So why not hide from the outside world and only be visible to the good guys. And even more, why place elements in your perimeter at all if you don’t need to?

Safe-T’s High-risk Data Security Solution (HDS) can help you move from the current paradigm of continuously patching and securing your signature rich perimeter, to a new perimeter paradigm which reduces cybercrime and zero-day attacks, keeping potential intruders outside in the dark while preventing the next cyber-killer-attack and threats of malware/ransomware from spreading throughout your corporate infrastructure. 

Using Safe-T HDS the orchestrator of perimeter protection, high-risk Perimeter-Security-Assets can be protected in a whole new way:

  1. New Firewall Security design - Bi-directional traffic over outbound connection only, closing all incoming ports, providing logical defense for network perimeter security by simply hiding services and applications.
  2. Software Defined Perimeter (SDP) - A single application layer access (HTTP/S, SSH, RDH5, Secure Internet File System (SIFS)), as opposed to network layer access, completely hide corporate true IP location and infrastructure from unauthorized users.
  3. VPN less access - Remove the need to distribute VPN clients and certificates to users
  4. Logically segment corporate networks - deploying a Zero Trust model to reduce the risk of cyber-attacks from reaching internal network segments, or laterally moving throughout the network.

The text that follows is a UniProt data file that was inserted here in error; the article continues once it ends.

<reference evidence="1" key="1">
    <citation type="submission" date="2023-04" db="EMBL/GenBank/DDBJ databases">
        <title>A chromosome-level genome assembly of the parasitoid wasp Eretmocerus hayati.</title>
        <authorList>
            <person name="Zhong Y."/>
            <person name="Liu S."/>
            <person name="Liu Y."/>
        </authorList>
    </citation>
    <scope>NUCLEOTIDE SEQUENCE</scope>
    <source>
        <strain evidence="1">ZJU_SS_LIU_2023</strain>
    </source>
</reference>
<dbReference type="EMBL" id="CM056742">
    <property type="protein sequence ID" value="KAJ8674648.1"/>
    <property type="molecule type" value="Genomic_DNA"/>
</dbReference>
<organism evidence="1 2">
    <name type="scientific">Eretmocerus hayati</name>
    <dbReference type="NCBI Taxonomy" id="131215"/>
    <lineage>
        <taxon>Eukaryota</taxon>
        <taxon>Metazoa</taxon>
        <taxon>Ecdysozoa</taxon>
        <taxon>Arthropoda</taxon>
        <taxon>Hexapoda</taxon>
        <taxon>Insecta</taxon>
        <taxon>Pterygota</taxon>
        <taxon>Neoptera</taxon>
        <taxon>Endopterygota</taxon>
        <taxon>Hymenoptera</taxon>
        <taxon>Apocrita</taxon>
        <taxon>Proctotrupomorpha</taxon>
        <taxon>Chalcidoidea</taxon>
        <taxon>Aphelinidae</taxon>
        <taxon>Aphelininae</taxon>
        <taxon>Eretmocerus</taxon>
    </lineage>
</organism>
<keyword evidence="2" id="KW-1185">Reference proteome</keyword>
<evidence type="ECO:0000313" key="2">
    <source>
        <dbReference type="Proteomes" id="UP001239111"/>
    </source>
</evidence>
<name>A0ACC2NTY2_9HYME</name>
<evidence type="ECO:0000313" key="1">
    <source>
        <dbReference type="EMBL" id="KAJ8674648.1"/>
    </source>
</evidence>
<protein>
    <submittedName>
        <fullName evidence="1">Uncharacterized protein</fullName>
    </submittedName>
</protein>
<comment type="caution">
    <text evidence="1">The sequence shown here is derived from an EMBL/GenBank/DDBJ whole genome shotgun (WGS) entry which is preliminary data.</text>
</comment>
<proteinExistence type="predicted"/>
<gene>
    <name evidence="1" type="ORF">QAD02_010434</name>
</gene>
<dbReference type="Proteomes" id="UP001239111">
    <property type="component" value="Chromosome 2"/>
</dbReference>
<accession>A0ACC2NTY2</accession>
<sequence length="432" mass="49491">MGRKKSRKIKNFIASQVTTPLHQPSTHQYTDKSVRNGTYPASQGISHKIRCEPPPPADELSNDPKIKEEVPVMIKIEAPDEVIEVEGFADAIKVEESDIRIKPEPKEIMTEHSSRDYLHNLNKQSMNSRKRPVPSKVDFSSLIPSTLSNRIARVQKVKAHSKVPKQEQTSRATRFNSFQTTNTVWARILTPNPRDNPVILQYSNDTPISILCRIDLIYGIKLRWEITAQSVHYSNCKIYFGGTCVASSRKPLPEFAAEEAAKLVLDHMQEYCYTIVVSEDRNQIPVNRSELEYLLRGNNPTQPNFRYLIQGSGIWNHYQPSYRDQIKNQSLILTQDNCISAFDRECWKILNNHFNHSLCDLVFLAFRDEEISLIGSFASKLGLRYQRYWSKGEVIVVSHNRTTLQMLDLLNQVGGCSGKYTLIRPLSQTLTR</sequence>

5. Multi-factor authentication – user and application authentication workflow API (Negotiate/Kerberos/NTLM/Multi-factor/IDP/Header-Auth/AUTH2/Smart-Cards/etc)
  6. SmarTrasferTM SIFS (Secure Internet File System) – secure NTFS file share and access with internal and external entities.
    • Although SmarTransfer SIFS is an extension to HTTP Protocol, it supports file I/O operations on remote file servers with full file functions capabilities such as copy, create, move, delete and NTFS complimentary permissions associated to users/groups. It’s clientless capabilities minimize the complexity of managing desktop client installations and upgrades, and it is transparent to any operating systems (Windows/Mac/Linux) by using HTTP URL only and authenticating using standard authentication methods: Kerberos/Negotiate/NTLM/Multi-factor/IDP/Header-Auth/AUTH2/Smart-Cards/etc. 
    • SmarTransfer SIFS server side capabilities maximize the security on overall users file transmission ensure secure and controlled access to any file types and content, acting as a secure file gateway between users and remote file servers while enabling third party integration and enforced policies (AV/DLP/etc.) to help prevent any unauthorized access or usage (changing file original format, encrypting files, Ransomware attacks, etc.). Here we should also mention that from the user’s perspective this would act as any mapped drive, including sharing links to the mapped drive with other users.

So you see, the old ways of creating perimeters to protect assets are not written in stone, they can and must be changed or businesses will continue to face the frequent challenges of cyber attacks and information loss.  

Contact us to hear more on transforming your perimeter.

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Editor's Note: This post was originally published in December 2016 and has been updated for accuracy and comprehensiveness.